By Claire Topal and Susan Williams
A striking cacophony of aspirations—around interoperability, innovation, streamlined regulation, better health outcomes, lower costs, and empowered patients—reverberated throughout the halls of the DC area’s Gaylord Convention Center. From December 7-11, the 2014 mHealth Summit dominated the vast indoor universe of the massive complex, convening nearly 4,000 people from all walks of the health and technology sectors around the mobile health refrain.
Hundreds of speakers shared perspectives on thousands of themes. Data in countless forms illustrated the disconnect between the consumer embrace of health-related technology and its uncomfortable, disjointed adoption in clinical settings. A chorus of lamentation and frustration around the now age-old interoperability problem (the need for it, and the cost and apparent impossibility of it) coupled with a near dismissal of the power and responsibility of government and education, dampened feelings of moving forward – of progress. Several sessions noted the value of clear incentives for behavior change, highlighting the gulf between a concrete understanding of what those incentives are and how to link the technology directly.
The proliferation of sessions, themes, and innovators compared to the Summit’s past years is emblematic of a transition on the mHealth field. Perhaps the term “mHealth” is no longer sufficiently concrete to anchor a core community with a clear call to action.
Jane Sarasohn-Kahn said in a reflection of the Summit, “Mobile is increasingly seen (correctly) as just another mode of care delivery – so on the #mHealth14 Twitter feed, a dominant observation is that connected health, mobile health, and digital health are just… health.”
Indeed, mobile technology has moved from being simply a nifty attachment tool or process to a driving force of transformation in the healthcare ecosystem. As Mayo’s Steve Lester told us earlier this year, it’s not about the technology; rather “it’s about a combination of the physiological information that is available about each of us through increasingly ubiquitous biosensors, as well as … virtual connectivity…”
The role and importance of mobile and digital health technology is exploding, but the corresponding evidence to inform our understanding of what improves health outcomes while also lowering costs has not kept pace—not even close. Perhaps the reason for that is because we are looking for evidence in the wrong places. It’s not a question of data – that we have in droves. The real challenge is in validating that data, in synthesizing it into quantifiable outcomes to facilitate clinical decision-making and outcomes, and then measuring those outcomes against costs.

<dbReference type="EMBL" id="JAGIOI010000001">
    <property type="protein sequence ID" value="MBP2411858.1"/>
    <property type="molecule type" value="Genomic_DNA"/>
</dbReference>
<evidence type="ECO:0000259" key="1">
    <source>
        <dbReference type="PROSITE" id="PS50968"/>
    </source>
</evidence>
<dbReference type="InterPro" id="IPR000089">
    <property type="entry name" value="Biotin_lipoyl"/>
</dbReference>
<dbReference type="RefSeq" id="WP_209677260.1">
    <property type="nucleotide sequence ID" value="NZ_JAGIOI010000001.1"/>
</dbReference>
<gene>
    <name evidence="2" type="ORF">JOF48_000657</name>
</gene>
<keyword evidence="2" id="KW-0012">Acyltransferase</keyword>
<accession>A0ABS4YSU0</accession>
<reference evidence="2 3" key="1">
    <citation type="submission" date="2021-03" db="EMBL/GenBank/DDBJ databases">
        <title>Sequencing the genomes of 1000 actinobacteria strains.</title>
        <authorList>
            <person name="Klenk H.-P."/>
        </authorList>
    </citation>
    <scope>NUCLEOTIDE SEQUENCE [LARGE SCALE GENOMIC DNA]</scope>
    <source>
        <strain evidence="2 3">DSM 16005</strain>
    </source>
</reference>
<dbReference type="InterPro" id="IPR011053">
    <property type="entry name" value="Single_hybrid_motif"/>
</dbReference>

A mobile health game designer told us “There doesn’t need to be any more innovation. It’s more about paying attention to what exists already and making small, meaningful tweaks to that. The challenge is to think harder and smarter while refraining from adding to the clutter of apps, wearables, sensors, and software.” His comments reinforce Greg Downing of HHS’s warnings to us about innovating for today’s health ecosystem; he says we need to grow what works rather than starting with system-wide overhauls.
Our December 10th panel at the Summit, “Validating Data to Reinvent Medicine,” unpacked Project HoneyBee’s disease- and device-agnostic data validation model, featuring personal reflections and admonitions from ASU’s Michael Birt, HHS’s Bryan Sivak, ASU/Mayo’s Jim Levine, ASU’s Teri Pipe, Providence Health’s Dan Dixon, and RWJF’s Mike Painter.
Our conclusion: the conference community’s faith in technology seemed much greater than its faith in itself, in government, or in the health sector’s capacity for unity. Fortunately, there no shortage of hope, individual energy, and creativity. In short, starting points toward a brighter future abound. Our call to action now is to iterate, join forces, and make decisions based on evidence as well as aspiration.
Please check out our storify.com piece on this event here.